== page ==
HomeCat HealthmedicinesIs colloidal silver effective and safe for treating FIV positive cats?


Is colloidal silver effective and safe for treating FIV positive cats? — 11 Comments

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  2. New on the site – love it, though!
    Silver started being re-investigated as an antimicrobial agent when acknowledgement of antibiotic resistance began cropping up in the 1960s. It has been used for centuries along with honeys as topical wound treatment. Currently, it is a mainstay of burn treatment but it’s efficacy and limitations are under a lot of scrutiny at the moment.

    This is a PubMed review article (fully visible) that looks at various burn treatments as well as silver and talks about the benefits, limitations, and current changes in methods of use as of 2010. (Warning: is long and medical-y)


    This is a review on the dangers and cytotoxic effects of nanosilver (there’s quite a few documented) – this is only an abstract:


    Please be aware that most of the research is done in lab settings on either cloned human cell lines or in lab animals. As new studies come out, the largest immediate concerns are around neurotoxicity and reproductive toxicity.

    Additionally, while finding better ways of packaging silver to harness it’s cytotoxic effects (so that it kills cancer and not normal cells, etc), there is data to support that certain silver compounds can help prevent viral *transmission* – not treat current viral infections.

    In summary, silver is being looked into, but in unregulated concentrations or forms as are currently in most alternative medical products, it could be harmful to your pets and has not yet shown any data for treating FIV infections.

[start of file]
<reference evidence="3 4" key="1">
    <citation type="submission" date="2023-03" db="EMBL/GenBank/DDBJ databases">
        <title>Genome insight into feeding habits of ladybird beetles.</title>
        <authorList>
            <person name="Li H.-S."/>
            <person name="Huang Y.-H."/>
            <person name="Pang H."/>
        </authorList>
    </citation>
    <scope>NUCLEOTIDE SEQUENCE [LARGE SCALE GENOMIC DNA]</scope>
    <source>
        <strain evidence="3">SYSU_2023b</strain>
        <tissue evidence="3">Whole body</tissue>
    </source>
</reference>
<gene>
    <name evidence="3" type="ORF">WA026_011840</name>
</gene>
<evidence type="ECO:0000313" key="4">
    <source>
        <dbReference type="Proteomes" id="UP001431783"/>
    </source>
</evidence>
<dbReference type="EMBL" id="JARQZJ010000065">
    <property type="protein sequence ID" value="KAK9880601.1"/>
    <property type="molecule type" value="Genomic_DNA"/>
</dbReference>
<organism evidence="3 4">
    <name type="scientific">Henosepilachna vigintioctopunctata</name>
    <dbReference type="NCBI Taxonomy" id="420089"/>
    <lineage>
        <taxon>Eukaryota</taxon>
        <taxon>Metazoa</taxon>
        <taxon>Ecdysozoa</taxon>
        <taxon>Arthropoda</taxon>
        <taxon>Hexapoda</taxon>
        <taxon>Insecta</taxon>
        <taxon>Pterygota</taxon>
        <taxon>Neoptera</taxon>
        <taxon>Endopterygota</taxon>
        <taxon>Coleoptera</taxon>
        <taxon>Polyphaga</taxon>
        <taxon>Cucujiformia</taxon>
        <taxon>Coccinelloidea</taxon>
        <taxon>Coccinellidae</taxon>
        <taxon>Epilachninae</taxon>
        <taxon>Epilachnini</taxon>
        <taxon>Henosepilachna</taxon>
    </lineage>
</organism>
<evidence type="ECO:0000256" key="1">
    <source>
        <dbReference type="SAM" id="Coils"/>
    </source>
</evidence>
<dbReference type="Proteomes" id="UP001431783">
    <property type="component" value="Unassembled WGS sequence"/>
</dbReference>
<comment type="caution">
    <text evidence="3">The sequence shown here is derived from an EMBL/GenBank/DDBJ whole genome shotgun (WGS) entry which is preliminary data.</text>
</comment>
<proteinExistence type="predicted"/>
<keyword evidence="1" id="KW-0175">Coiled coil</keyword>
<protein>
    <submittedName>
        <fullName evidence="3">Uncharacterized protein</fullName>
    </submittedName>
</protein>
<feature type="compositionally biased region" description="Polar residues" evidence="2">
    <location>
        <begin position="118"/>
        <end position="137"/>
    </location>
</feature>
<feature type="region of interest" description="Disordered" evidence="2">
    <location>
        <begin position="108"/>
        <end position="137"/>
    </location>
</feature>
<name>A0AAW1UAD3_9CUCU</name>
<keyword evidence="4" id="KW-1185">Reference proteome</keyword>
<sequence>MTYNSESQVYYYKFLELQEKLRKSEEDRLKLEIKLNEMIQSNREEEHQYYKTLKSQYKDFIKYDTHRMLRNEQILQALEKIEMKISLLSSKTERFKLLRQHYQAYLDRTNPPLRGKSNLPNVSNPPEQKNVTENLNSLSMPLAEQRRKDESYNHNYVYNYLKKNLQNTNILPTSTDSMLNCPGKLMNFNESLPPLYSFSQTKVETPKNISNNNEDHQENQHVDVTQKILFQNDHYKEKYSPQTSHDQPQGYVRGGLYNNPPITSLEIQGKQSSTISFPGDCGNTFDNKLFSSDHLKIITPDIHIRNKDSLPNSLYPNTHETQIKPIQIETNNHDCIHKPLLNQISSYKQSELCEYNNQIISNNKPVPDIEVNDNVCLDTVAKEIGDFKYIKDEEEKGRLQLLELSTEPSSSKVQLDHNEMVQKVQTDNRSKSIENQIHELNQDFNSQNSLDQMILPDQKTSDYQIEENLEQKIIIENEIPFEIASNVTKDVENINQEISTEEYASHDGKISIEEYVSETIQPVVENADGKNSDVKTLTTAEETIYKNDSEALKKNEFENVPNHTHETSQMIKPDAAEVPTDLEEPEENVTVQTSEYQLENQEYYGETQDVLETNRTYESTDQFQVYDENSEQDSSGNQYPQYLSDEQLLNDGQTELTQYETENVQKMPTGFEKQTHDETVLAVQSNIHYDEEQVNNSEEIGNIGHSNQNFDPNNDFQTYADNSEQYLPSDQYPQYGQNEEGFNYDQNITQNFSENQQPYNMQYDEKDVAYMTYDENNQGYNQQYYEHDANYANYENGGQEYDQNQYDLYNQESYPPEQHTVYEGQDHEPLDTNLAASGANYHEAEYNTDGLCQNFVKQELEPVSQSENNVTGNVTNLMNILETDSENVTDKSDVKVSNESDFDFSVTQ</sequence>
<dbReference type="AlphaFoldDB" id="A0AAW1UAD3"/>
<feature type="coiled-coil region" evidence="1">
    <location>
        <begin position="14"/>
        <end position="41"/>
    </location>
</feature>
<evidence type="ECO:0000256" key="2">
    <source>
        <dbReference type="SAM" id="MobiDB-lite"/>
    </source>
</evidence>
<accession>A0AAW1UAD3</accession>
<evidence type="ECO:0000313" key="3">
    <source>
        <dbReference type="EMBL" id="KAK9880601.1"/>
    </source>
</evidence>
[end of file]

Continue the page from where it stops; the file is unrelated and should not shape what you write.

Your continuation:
3. http://www.webmd.com/vitamins-supplements/ingredientmono-779-colloidal%20silver.aspx?activeingredientid=779

    There was a horse medication for open wounds that had some type of silver agent in it. The name escapes me. It did work fairly well on a horses lower leg where there is limited circulation. Here it is:


    It was when we had a much more limited choice of medications there are several herbal topical sprays now that are truly wonderful.


    I’ve had this heated conversation with several people including an ex BF who unloaded several hundred dollars for a home contraption.

    It is selling snake oil to desperate family members other humans and distraught pet owners who at some point are willing to try anything. I promise you somewhere on the container is wording that will release the person marketing these products from liability when you kill your pet.

  4. This is the first I think I’ve heard of it, so based on that alone, and my own predisposition to rely on science, I also wouldn’t use it until last resort if at all. It does require people to try something enough and show that it alone worked for some ailment. I especially reject cure-alls (snake oil). Like a good movie (like Jurassic Park), there has to be some believability to it and not just theory or spiritual. Unfortunately the consumer anecdotal way of “testing” is pretty harsh and unless it’s extremely effective for exactly what it’s claims are for, it’s less likely to be. I even suspect ancient “remedies” or such repurposed for modern use that find their way onto the homeopathic market. At least a vet who’s been through school should give them some scrutiny. I’ve seen business cards in vets offices and wonder too if they are just trying to appear open-minded to clients, which flies in the face of being science-based, so that makes me wonder too. I understand big pharma’s want to make money even at the expense of other supplements also working, and it’s hard to trust the establishment in that regard. It’s a tough call any way I look at it.

  5. I would want verified proof of it’s success. I have seen it used to stop bleeding. It worked part of the time. I understand it can be detrimental to one’s health if used incorrectly. It is not something I would use without further proof.

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